Tony Accurso acquitted in Mascouche fraud trial, expected back in court in May

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Former construction magnate Tony Accurso, charged with one count of breach of trust, was acquitted at the Joliette courthouse Tuesday morning.

Accurso was on trial for allegedly exchanging money for construction contracts in Mascouche.

Quebec Superior Court Justice James Brunton presided over the jury trial, which began Monday, Jan. 15.

Accurso didn’t react strongly when the verdict was read aloud, but was seen leaving the courtroom grinning.

The jurors were sequestered on Monday at noon, meaning they deliberated for less than 24 hours.

“The available proof they had against Accurso was insufficient, that’s why it didn’t take long,” said defence lawyer Mark Labelle.

He said they welcomed the verdict with a sense of relief and that he felt Accurso’s testimony made the difference.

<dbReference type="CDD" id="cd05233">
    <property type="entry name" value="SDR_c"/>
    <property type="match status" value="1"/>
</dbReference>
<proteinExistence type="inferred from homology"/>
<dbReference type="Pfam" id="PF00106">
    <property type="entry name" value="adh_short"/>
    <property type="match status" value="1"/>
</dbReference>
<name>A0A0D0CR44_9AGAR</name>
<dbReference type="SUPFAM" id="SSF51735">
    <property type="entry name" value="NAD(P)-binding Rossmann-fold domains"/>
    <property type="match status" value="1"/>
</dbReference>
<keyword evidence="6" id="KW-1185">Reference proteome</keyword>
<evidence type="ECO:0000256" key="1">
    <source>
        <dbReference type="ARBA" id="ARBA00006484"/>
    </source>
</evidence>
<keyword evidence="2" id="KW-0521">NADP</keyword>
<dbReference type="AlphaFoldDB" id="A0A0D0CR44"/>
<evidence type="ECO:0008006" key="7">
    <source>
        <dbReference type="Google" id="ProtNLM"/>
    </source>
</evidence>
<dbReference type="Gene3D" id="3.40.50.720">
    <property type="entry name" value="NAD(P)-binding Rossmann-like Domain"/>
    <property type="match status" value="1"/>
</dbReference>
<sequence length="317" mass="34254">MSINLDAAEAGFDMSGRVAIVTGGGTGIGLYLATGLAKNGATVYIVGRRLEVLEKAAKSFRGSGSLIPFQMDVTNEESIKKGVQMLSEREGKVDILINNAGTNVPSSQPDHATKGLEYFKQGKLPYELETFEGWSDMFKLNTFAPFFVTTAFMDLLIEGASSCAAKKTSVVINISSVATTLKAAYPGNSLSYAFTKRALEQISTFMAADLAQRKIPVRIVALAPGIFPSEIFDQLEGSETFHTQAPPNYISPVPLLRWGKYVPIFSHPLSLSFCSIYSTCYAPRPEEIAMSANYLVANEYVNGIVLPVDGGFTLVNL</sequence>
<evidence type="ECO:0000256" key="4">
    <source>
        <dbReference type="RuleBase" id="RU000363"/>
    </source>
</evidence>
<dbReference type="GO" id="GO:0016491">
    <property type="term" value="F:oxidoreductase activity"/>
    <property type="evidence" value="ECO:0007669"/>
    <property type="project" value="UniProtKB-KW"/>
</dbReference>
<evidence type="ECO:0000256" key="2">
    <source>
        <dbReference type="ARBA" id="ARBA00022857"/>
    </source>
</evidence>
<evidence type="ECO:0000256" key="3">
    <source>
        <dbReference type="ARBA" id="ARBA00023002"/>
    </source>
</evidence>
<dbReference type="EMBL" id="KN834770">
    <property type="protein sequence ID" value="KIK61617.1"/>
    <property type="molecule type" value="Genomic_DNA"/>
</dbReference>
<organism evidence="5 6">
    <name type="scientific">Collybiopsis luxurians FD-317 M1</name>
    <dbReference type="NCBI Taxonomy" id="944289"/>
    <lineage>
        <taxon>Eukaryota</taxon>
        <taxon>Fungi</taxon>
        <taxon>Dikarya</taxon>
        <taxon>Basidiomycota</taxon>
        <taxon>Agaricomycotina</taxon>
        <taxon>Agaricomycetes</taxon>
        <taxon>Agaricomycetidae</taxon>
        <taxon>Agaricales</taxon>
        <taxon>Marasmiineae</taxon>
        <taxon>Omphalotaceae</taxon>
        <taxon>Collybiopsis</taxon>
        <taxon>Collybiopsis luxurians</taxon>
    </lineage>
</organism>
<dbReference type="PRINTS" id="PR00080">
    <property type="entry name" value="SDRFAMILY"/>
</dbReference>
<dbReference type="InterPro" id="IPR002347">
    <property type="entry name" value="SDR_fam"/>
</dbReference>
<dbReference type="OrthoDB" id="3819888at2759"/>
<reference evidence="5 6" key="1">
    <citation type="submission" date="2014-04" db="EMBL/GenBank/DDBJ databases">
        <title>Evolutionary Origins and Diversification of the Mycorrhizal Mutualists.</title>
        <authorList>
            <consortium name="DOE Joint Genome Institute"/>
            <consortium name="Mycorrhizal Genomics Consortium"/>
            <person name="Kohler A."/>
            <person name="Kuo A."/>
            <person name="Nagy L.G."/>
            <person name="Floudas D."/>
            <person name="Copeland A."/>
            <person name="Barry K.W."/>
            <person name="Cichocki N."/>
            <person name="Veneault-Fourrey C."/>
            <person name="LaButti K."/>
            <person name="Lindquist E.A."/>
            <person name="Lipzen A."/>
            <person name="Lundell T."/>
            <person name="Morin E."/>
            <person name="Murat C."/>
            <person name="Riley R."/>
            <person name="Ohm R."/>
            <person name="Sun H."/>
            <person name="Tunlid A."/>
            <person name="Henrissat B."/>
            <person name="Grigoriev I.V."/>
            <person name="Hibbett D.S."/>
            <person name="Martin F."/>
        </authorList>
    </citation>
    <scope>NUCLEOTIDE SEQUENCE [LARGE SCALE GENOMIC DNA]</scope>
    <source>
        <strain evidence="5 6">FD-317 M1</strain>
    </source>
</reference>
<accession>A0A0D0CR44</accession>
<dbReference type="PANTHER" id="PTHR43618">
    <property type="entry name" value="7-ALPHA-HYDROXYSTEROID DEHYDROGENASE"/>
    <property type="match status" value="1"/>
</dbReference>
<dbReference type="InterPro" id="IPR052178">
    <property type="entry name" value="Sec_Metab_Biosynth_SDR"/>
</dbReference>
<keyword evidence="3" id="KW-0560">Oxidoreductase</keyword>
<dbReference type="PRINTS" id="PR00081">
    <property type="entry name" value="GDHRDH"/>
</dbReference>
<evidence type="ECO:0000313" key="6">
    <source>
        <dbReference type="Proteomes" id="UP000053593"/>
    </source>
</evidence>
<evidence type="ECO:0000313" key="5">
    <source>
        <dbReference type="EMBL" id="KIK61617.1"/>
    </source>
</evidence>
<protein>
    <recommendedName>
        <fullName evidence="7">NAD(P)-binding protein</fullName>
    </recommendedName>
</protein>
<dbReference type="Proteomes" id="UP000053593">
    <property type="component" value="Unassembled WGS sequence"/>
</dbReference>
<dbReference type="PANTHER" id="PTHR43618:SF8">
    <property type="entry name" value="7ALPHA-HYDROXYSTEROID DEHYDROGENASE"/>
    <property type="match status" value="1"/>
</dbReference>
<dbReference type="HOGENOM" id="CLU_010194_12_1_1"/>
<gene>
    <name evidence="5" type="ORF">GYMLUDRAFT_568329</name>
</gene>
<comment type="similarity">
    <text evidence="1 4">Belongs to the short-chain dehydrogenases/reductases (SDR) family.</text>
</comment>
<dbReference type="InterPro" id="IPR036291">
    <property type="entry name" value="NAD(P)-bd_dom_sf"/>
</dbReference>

The trial lasted a total of three weeks, but the case has been making its way through the courts since 2012.

Originally, Accurso faced six charges, but five were dropped.

One of those charges — of influencing a municipal official using illegal means — was dropped Jan. 24 without explanation.

Last year, Accurso tried to have the charges stayed, arguing his case was taking too long to get to trial, but his request was turned down.

During the trial, he was asked about loaning $300,000 to the late mayor of Mascouche, Richard Marcotte.

When questioned about the lack of a paper trail for the loan, Accurso answered: “When there’s a loan between friends, a handshake is enough.”

Marcotte died of cancer in 2016, before he was able to pay back the loan.

Accurso is also facing charges of fraud, conspiracy, breach of trust and corruption in Laval.

An issue with three jury members resulted in a mistrial in October.

The mistrial does not mean Accurso was found not guilty nor that the charges were dropped.

He is expected to be back in court in Laval May 7.

No mention of the Laval trial was made to the Joliette jurors, who also didn’t hear about the accused’s testimony at the Charbonneau commission in 2014.

Read the original story over at CBC News.

This story was summarized by Canadian Fraud News Inc.